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FSU BOT 3015 - Plant Diversity of Florida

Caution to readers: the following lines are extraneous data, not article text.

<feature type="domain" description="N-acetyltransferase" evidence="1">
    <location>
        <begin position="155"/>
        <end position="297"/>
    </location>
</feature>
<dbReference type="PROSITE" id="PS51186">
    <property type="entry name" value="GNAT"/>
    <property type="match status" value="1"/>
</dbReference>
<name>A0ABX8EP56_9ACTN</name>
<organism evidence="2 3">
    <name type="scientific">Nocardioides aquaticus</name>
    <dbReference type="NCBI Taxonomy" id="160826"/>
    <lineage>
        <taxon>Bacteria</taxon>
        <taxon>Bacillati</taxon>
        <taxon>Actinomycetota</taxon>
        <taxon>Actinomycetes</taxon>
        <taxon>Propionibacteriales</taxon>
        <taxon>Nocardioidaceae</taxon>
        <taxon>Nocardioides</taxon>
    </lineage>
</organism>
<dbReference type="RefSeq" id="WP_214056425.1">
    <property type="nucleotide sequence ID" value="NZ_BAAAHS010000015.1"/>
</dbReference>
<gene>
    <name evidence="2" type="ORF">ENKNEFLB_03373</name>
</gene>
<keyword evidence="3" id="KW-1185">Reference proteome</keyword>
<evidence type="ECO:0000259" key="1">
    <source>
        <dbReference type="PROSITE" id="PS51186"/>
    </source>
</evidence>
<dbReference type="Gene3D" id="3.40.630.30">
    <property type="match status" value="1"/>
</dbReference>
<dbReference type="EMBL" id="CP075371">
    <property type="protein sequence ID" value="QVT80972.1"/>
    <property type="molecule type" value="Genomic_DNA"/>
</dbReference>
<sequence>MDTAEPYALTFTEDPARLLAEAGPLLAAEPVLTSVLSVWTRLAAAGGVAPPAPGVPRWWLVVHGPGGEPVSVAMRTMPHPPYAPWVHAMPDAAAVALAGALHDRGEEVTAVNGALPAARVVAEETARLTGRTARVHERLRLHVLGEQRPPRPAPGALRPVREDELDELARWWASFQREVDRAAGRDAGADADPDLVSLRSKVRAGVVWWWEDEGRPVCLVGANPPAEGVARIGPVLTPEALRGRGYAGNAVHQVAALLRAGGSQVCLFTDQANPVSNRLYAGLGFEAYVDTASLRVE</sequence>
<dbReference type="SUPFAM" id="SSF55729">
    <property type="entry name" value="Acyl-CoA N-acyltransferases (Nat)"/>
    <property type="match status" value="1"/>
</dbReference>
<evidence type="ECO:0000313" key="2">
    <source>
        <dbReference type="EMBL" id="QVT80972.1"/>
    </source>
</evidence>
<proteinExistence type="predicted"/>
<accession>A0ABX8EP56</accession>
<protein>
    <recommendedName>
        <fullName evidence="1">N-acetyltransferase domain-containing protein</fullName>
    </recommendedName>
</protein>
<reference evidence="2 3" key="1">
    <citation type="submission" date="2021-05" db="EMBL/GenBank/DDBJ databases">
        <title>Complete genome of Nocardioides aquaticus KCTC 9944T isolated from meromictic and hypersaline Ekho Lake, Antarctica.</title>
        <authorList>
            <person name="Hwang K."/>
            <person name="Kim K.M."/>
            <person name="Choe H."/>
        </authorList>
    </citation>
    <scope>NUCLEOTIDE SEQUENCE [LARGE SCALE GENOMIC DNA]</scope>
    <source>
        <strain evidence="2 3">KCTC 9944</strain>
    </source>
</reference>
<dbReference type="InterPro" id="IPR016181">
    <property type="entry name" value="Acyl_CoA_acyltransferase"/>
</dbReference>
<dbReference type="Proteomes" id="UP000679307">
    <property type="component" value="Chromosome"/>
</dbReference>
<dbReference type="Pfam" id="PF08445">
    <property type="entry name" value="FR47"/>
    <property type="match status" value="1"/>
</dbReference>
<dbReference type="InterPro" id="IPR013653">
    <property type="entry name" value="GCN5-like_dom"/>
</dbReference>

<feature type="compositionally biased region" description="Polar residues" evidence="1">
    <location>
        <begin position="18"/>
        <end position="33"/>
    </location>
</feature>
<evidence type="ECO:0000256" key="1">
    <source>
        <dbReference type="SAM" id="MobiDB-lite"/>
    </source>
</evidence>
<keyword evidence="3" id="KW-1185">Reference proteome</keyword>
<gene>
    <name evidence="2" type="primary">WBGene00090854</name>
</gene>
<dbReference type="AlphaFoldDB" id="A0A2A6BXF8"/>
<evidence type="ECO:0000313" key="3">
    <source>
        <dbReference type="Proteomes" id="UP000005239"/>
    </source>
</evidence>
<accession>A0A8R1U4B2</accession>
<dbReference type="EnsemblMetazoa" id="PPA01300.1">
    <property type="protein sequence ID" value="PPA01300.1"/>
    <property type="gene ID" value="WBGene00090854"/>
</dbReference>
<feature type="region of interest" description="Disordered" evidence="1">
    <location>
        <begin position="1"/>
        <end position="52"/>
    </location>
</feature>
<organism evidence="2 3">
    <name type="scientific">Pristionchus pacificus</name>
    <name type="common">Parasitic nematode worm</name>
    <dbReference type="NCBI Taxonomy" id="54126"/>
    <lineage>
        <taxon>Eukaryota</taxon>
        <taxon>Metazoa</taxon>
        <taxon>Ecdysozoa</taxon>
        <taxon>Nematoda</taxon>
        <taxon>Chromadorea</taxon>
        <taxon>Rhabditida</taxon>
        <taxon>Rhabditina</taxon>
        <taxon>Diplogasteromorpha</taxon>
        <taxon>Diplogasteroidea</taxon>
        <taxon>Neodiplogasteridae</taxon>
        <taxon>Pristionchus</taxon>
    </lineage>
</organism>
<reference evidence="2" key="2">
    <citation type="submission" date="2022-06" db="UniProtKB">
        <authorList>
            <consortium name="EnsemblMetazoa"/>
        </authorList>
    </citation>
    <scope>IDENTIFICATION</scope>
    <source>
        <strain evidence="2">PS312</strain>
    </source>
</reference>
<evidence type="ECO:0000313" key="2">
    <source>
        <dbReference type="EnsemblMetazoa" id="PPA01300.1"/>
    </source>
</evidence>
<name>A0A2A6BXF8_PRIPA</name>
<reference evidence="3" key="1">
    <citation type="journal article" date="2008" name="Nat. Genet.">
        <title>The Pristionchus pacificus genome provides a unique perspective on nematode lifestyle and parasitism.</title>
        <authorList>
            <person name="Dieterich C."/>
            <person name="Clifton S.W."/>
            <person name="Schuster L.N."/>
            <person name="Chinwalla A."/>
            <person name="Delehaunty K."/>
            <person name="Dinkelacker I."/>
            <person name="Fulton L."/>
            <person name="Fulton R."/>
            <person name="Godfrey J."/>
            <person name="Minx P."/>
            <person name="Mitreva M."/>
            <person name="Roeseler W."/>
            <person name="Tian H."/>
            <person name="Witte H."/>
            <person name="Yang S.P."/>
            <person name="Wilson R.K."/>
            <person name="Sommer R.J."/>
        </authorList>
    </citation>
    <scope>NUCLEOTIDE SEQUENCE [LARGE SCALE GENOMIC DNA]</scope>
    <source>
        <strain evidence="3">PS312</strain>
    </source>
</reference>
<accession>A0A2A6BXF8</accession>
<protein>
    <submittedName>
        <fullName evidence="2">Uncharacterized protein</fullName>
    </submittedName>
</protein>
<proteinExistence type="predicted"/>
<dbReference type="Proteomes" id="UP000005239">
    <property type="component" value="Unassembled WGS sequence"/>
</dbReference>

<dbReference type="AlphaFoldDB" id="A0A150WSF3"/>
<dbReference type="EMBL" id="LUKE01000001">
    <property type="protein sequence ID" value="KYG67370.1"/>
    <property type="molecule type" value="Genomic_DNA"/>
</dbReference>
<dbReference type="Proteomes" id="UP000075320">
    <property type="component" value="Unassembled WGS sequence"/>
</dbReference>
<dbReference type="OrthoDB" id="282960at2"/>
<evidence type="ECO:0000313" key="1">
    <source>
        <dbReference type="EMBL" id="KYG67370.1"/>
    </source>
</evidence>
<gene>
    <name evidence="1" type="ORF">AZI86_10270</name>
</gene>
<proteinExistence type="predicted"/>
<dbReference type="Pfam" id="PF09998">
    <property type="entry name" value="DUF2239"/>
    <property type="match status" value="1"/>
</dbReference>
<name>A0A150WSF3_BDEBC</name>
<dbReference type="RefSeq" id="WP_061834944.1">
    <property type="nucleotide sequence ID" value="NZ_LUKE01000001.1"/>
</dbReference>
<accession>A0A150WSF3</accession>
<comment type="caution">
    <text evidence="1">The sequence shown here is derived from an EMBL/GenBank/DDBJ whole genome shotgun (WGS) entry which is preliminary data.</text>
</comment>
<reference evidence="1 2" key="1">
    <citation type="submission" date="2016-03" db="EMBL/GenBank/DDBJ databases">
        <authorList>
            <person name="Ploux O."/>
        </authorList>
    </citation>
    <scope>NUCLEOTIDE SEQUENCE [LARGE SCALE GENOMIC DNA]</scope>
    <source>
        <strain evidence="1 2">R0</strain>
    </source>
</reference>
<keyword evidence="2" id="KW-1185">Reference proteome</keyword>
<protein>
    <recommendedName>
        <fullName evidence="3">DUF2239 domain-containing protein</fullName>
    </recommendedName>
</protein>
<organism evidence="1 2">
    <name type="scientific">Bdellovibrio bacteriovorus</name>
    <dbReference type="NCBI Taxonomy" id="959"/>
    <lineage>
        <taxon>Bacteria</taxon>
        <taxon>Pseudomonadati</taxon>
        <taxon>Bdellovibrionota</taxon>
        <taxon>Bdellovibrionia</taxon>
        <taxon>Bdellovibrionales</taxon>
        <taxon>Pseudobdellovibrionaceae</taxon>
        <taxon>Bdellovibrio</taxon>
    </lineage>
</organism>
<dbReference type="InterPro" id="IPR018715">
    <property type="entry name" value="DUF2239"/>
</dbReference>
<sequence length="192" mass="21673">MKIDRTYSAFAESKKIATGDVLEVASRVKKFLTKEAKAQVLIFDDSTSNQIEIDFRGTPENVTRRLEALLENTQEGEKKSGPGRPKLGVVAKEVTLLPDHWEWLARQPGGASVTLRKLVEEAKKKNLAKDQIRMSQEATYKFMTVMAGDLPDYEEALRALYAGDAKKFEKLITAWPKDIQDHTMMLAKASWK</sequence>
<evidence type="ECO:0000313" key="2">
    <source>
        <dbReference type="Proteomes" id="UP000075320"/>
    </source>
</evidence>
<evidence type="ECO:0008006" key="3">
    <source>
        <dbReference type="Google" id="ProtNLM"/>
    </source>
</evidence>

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Plant Diversity of Florida1. How many native and naturalized vascular plant species are there in Florida? Where are the biotic hotspots of Florida? What is the Florida Natural Areas Inventory, and what is FNAI’s Biodiversity Matrix tool?• 4200 species of native and naturalized plants• Naturalized- introduced and became self-sustaining population• Florida contains two biotic hotspots: (1) the panhandle areas, and (2) the Keyso Contain large number of imperiled species• Florida Natural Areas Inventory- the state natural heritage programo builds and maintains a comprehensive database of the biological resources of Floridao FNAI’s Biodiversity Matrix tool provides a means to search FNAI’s locality data2. What are associations and eco-regions? How do they differ? In what eco-region does the Nature Conservancy place the Florida Panhandle? How many plant taxa are endemic to the East Gulf Coastal Plain eco-region? To the Florida Peninsula eco-region?• Association- represents a plant assemblage that always exhibits similar total species composition and vegetation structure and that occurs repeatedly across the landscape, wherever certain habitat conditions exist• Eco-region- a large geographically defined area that has relatively constant climate and geology and that supports a distinctive group of species and ecological communitieso The Florida panhandle is located in the East Gulf Coastal Plain eco-region Has 125 endemic plant taxao Florida Peninsula eco-region has 122 endemic plant taxa• Endemic-a species is only found in that location3. What is physiography? Is the Peninsula a distinctive part of the coastal plain? Is the Panhandle a distinctive part of the coastal plain? Where are the highlands, lowlands, and the karst plains in the Panhandle (be familiar with the map that is given)? How does Florida’s highest point compare to that of other states? What is karst? Where do you see dunes vs. marshes in the Panhandle? Why are they distributed in this way?• Physiography-physical geography, the description of the Earth’s surfaceo Florida lies entirely within the coastal plain but the panhandle is not a distinct featureo Florida’s highest point is the lowest high point of any state• Karst topography-is a landscape of distinctive dissolution patterns often marked by underground drainageso areas where the bedrock has a soluble layer or layers, usually, but not always, of carbonate rock such as limestone or dolomiteo characterized by limestone outcrops, sinkholes, caverns, and springs• Low wave action leads to the formation of coastal marsh; high wave action leads to the formation of dunes and barrier islands4. What is climate? How does the ocean affect the state’s climate (e.g., mean number of annual frost occurrences) and the distribution of its species? How much precipitation does the Florida Panhandle receive relative to the rest of the nation? When (which months) is the peak of lightening ignited fires in Florida? • Climate-the year-to-year persistence of weather patterns over time at a particular place• Florida has the second-most miles of coastline and every point in the state is within 70 miles of the coast• primary peak in rainfall occurs in the summer (June-September) from local thunderstorms associated with convection currents that arise because of differential heating of the land and water surfaces• Lightening ignited fires are most frequent in May and June5. What are the major community types of the Panhandle? In what physiographic regions of the Panhandle do we see these major community types today? What human activities have changed each of these community types? Be able to associate the major community types with species found in them (species that were discussed in lecture; e.g., longleaf pine). How is Longleaf Pine fire-tolerant? Do any swamp species rely on fire for establishment?• Hammock/Temperate hardwood forest-temperate upland forest dominated primarily by trees that are angiospermso mixed evergreen deciduous hammocks contain the largest numbers of spp. of trees and shrubs per unit area in the continental US (in north FL)o high species diversity is due to variation in disturbances and the responses that specific species have to them In N.FL hammocks have a multi-layered overstory, a discrete understory, and sparse ground cover In peninsula, a lower, less layered overstory that grades into the understory and abundant ground covero Dominant tree is the magnolia and beech; dogwood and American holly also Gopherwood and Florida yewo Species from hammocks can invade dry areas in absence of fire as well as floodplains when floods are infrequent and short Sweetgum and water oak species• High Pine-upland, savanna-like ecosystem typified by an open over story of longleaf pine and ground cover of perennial grasses and forbs interspersed with deciduous clonal oaks.o Longleaf pine- the most fire tolerant of the southern pines; commonly occupies pine overstory Grass stage-meristem is protected by dense tuft of long, moisture-laden needles; building a deep taproot; can remain this way for 10 years bark of longleaf pine thickens into layers of scaly plates which insulate the trunk and also flake off as they burn during a fire bolts fast, using food stored in the taproot to grow up to 1 m in the first growing season. have the largest seeds of any southern pine, and their seeds have a persistent wing that reduces the likelihood that it will penetrate unburned grasses and pinestraw to reach suitable site for germinationo turkey oak is common in the understoryo wiregrass provides most of the ground covero human settlement has severely reduced the % coverage disrupted woodpecker populations• Flatwood-also dominated by longleaf pine, but they are found on low, flat topography with relatively poorly drained soilso Deciduous oaks are absento Dominated by saw palmettos, wiregrasso Have been invaded by Australian cajeput, Brazilian pepper, downy myrtleo Slash and longleaf pine are sources of rosin and turpentine, which are distilled from the sap of the trees• Swamp-forested wetlands; used to cover more than half the stateo fire is relatively common in some types of swamps and plays a role in determining the type of swamp at a site some species depend on it for regeneration require periodic droughto dominated by cypresso affected by humans through runoff, eliminates woodpeckersEarly Development of the Plant